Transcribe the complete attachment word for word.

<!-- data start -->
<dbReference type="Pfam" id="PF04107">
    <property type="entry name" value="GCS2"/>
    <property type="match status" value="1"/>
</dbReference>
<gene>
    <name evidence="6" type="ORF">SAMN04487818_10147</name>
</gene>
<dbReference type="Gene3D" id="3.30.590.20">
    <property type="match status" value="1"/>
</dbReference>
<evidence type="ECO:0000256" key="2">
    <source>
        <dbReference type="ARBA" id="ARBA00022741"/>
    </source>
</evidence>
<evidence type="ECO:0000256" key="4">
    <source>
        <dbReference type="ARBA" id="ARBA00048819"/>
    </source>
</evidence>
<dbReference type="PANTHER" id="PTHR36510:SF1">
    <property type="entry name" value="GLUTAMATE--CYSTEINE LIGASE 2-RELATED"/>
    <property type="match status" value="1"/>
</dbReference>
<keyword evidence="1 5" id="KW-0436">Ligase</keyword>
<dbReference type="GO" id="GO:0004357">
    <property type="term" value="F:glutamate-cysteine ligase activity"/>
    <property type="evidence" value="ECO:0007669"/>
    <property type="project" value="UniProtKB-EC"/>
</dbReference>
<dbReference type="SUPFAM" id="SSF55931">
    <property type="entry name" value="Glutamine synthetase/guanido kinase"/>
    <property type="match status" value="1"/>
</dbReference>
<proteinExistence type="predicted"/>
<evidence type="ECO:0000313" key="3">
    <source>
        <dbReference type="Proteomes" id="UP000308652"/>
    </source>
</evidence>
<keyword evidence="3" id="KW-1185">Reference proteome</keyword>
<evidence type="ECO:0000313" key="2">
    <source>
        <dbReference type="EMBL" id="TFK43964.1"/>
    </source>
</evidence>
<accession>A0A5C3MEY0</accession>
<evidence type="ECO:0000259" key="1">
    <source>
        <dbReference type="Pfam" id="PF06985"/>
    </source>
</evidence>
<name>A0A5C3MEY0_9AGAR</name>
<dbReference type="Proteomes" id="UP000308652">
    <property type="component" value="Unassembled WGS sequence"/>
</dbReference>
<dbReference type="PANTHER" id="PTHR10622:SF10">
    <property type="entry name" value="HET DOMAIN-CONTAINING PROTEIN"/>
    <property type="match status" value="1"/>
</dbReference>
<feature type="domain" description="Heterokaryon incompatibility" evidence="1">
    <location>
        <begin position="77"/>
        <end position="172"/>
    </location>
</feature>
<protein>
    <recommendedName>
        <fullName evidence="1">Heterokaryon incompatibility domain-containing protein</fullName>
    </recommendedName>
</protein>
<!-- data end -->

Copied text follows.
<dbReference type="Pfam" id="PF04107">
    <property type="entry name" value="GCS2"/>
    <property type="match status" value="1"/>
</dbReference>
<gene>
    <name evidence="6" type="ORF">SAMN04487818_10147</name>
</gene>
<dbReference type="Gene3D" id="3.30.590.20">
    <property type="match status" value="1"/>
</dbReference>
<evidence type="ECO:0000256" key="2">
    <source>
        <dbReference type="ARBA" id="ARBA00022741"/>
    </source>
</evidence>
<evidence type="ECO:0000256" key="4">
    <source>
        <dbReference type="ARBA" id="ARBA00048819"/>
    </source>
</evidence>
<dbReference type="PANTHER" id="PTHR36510:SF1">
    <property type="entry name" value="GLUTAMATE--CYSTEINE LIGASE 2-RELATED"/>
    <property type="match status" value="1"/>
</dbReference>
<keyword evidence="1 5" id="KW-0436">Ligase</keyword>
<dbReference type="GO" id="GO:0004357">
    <property type="term" value="F:glutamate-cysteine ligase activity"/>
    <property type="evidence" value="ECO:0007669"/>
    <property type="project" value="UniProtKB-EC"/>
</dbReference>
<dbReference type="SUPFAM" id="SSF55931">
    <property type="entry name" value="Glutamine synthetase/guanido kinase"/>
    <property type="match status" value="1"/>
</dbReference>
<proteinExistence type="predicted"/>
<evidence type="ECO:0000313" key="3">
    <source>
        <dbReference type="Proteomes" id="UP000308652"/>
    </source>
</evidence>
<keyword evidence="3" id="KW-1185">Reference proteome</keyword>
<evidence type="ECO:0000313" key="2">
    <source>
        <dbReference type="EMBL" id="TFK43964.1"/>
    </source>
</evidence>
<accession>A0A5C3MEY0</accession>
<evidence type="ECO:0000259" key="1">
    <source>
        <dbReference type="Pfam" id="PF06985"/>
    </source>
</evidence>
<name>A0A5C3MEY0_9AGAR</name>
<dbReference type="Proteomes" id="UP000308652">
    <property type="component" value="Unassembled WGS sequence"/>
</dbReference>
<dbReference type="PANTHER" id="PTHR10622:SF10">
    <property type="entry name" value="HET DOMAIN-CONTAINING PROTEIN"/>
    <property type="match status" value="1"/>
</dbReference>
<feature type="domain" description="Heterokaryon incompatibility" evidence="1">
    <location>
        <begin position="77"/>
        <end position="172"/>
    </location>
</feature>
<protein>
    <recommendedName>
        <fullName evidence="1">Heterokaryon incompatibility domain-containing protein</fullName>
    </recommendedName>
</protein>